…as internship programme suffers multiple delays
Every year the University of Guyana (UG) churns out thousands of graduates who successfully complete programmes in various fields which increase their prospects of furthering their careers.
However, several students who graduated from the pharmacy programme at the premier tertiary educational institution claim that their lives are at a virtual standstill.
This newspaper was recently informed that the 2016 class of prospective pharmacists has been waiting for some months now to commence their internship programme at the Georgetown Public Hospital. This programme is necessary for the students to obtain their licences to practise their craft.
Guyana Times understands that the said programme should have commenced in early January. According to information received, the Pharmacy Council was unprepared to facilitate the process. As such, the students were reportedly told to pay the registration fee before February 27 and submit the requisite job application information to the Hospital.
This newspaper was informed that the internship was intended to start at a delayed date of March 6, but was yet to commence.
“The Pharmacy Council [has] not yet issued a formal letter or email to the registered pharmacy interns stating the date, time and place as to when the internship will start,” a graduate student [name withheld] said.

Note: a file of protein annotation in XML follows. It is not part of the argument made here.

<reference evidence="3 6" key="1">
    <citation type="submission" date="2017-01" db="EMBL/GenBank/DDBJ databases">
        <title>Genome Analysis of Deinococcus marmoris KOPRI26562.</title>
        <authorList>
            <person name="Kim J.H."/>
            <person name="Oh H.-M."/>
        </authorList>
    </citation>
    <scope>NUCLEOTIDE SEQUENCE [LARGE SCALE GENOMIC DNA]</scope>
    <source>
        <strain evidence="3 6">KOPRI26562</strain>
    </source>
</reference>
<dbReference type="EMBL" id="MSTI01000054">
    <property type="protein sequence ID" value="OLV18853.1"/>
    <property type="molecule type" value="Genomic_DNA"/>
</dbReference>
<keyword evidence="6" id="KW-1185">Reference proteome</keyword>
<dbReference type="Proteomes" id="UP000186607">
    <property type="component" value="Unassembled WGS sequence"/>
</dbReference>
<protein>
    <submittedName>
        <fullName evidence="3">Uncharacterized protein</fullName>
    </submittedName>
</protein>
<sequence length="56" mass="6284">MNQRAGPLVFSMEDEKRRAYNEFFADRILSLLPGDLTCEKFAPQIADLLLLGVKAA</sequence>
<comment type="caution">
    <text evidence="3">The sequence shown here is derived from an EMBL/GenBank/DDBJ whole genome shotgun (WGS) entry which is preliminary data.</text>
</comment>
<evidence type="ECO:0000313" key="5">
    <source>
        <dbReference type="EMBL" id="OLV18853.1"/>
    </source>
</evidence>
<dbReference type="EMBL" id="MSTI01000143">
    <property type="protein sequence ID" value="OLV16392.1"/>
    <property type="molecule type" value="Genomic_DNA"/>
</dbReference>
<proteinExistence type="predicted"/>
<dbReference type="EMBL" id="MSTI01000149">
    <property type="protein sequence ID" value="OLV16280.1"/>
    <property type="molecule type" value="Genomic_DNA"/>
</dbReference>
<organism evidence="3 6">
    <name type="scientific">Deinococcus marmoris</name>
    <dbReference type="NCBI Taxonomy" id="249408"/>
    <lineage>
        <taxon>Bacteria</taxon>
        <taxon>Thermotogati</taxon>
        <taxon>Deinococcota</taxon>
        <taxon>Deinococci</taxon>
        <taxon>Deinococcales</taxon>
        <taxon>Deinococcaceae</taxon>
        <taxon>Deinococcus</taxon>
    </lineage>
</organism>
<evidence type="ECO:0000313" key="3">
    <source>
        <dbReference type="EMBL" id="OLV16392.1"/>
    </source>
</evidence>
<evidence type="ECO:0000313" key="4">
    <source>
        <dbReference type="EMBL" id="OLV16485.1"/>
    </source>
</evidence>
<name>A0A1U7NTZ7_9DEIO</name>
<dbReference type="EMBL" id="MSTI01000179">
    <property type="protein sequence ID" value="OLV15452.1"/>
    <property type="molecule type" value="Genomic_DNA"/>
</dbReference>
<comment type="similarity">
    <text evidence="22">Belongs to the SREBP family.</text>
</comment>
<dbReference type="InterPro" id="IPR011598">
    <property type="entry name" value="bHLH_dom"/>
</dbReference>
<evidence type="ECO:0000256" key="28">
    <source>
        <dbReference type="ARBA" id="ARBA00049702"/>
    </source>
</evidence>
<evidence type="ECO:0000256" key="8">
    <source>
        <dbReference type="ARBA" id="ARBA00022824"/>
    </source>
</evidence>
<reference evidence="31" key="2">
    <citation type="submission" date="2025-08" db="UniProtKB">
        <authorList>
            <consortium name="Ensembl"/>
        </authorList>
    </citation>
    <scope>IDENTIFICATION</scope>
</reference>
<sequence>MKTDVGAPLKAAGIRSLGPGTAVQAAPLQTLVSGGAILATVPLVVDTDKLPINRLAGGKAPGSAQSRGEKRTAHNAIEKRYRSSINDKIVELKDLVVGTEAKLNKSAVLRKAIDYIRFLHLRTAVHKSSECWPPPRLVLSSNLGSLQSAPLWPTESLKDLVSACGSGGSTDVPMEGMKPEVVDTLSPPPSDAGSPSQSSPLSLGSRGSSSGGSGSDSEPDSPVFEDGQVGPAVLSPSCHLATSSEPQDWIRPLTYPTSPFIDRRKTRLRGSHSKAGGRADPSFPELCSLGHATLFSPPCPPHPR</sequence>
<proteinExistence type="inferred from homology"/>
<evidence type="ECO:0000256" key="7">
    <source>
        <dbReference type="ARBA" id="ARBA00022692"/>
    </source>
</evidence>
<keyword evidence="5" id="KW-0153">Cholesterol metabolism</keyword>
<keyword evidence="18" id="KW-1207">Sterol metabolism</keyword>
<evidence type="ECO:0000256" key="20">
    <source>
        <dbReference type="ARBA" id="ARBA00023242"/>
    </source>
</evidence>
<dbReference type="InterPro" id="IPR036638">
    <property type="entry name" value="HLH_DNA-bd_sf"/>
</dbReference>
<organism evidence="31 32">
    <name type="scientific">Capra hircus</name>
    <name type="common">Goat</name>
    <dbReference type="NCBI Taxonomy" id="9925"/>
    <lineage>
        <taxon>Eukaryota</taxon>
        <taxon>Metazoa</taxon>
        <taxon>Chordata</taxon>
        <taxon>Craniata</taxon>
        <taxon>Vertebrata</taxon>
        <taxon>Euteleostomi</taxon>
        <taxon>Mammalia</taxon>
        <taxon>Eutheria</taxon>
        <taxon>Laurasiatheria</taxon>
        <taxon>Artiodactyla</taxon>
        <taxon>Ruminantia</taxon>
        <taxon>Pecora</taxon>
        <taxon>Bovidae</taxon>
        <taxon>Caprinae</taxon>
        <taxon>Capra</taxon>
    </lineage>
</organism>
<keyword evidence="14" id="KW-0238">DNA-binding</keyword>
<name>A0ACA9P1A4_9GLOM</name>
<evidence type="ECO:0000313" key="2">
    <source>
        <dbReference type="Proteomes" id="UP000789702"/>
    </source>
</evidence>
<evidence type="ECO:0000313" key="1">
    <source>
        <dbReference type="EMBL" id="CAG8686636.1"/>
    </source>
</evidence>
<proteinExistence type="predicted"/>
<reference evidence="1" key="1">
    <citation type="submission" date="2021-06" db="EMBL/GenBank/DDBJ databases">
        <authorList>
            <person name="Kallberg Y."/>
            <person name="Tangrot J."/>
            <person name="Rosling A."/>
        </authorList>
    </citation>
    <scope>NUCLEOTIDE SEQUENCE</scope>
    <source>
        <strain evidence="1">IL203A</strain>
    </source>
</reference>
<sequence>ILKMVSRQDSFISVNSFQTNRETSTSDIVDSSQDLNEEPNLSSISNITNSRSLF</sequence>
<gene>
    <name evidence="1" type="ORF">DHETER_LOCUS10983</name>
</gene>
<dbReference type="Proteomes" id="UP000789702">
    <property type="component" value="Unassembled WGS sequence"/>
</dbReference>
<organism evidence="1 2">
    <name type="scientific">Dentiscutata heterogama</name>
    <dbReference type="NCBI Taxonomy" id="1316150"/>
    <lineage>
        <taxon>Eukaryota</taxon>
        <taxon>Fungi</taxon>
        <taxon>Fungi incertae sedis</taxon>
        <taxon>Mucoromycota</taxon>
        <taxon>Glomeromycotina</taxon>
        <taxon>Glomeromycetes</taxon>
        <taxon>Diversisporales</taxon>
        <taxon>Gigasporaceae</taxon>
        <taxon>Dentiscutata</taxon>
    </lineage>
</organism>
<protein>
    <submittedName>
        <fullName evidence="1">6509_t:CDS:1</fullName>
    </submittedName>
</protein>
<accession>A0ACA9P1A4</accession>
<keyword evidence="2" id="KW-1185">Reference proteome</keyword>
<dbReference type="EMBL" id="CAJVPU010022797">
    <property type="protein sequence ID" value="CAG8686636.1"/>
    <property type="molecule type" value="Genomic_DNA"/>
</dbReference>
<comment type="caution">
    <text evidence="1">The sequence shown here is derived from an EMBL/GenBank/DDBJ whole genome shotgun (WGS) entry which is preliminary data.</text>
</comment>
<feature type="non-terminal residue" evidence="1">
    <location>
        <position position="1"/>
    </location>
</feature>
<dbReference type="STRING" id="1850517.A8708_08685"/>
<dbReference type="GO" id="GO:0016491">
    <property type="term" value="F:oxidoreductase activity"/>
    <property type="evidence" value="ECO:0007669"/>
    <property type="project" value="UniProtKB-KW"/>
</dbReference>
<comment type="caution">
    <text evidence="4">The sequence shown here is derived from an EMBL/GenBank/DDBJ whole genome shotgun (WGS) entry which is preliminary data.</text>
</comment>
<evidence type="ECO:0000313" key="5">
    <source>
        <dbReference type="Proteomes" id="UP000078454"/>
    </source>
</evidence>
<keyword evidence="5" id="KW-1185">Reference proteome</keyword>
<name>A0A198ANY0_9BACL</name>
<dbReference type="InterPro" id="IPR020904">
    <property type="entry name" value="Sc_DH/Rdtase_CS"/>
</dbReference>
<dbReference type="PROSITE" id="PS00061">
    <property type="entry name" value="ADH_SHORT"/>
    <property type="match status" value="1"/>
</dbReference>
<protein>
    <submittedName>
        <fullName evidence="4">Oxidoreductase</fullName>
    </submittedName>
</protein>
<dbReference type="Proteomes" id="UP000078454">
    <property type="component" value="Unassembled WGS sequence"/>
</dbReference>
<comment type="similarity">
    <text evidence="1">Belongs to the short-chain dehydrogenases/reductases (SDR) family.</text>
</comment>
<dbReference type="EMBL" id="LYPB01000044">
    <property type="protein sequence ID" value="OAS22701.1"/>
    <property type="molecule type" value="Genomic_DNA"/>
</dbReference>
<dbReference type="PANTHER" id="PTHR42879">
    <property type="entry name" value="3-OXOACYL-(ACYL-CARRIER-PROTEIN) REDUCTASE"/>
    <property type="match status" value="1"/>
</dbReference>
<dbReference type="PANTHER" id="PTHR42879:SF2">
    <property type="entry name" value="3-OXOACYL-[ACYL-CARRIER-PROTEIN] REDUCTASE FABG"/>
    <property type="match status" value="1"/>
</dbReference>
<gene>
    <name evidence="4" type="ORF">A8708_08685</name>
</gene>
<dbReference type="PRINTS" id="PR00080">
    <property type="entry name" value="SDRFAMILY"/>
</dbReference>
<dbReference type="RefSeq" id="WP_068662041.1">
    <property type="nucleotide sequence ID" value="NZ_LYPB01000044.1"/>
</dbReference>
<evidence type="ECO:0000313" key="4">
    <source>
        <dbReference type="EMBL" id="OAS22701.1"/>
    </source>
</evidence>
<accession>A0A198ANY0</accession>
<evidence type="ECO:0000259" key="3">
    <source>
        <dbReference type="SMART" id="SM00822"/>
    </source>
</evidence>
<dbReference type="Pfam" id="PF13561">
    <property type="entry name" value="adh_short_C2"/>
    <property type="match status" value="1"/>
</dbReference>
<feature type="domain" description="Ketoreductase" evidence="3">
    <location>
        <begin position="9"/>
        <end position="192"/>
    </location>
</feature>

According to the Pharmacy Practitioners Act of 2003, under the Part VI section titled “Pharmacy Interns”, University of Guyana graduates who have completed the Bachelor’s of Science Degree (Pharmacy) must complete an internship programme not less than six months, before obtaining a licence to practice as a professional Pharmacist. The Council has the mandate to approve an appropriate institution at which the students can undertake the six-month programme.
Other functions of the Council are to establish, maintain, and develop standards for the practice of pharmacy; and to publish, distribute or disseminate in any manner as the Council thinks fit, literature and information relevant to the pharmacy professions.
It is being alleged that the students are being “pushed around” by the Council: “We ask why since the 2003 Act, absolutely nothing has been put in place? Peoples’ graduate lives, livelihood and careers have been messed up!”
The students are, hence, calling on Public Health Minister Volda Lawrence to intervene in order for them to earn a living. On Monday, Guyana Times attempted to get a response from Minister Lawrence, but was unsuccessful as her mobile was switched off.
Nevertheless, the students have requested to be financially compensated for the “unnecessary delay”.
“We have spent four years of our lives studying hard to be pharmacists, because we have a passion for healthcare provision. The Pharmacy Council, by their unconscionable delay, has prevented better health provision being provided to those patients in need of health care,” Guyana Times was told.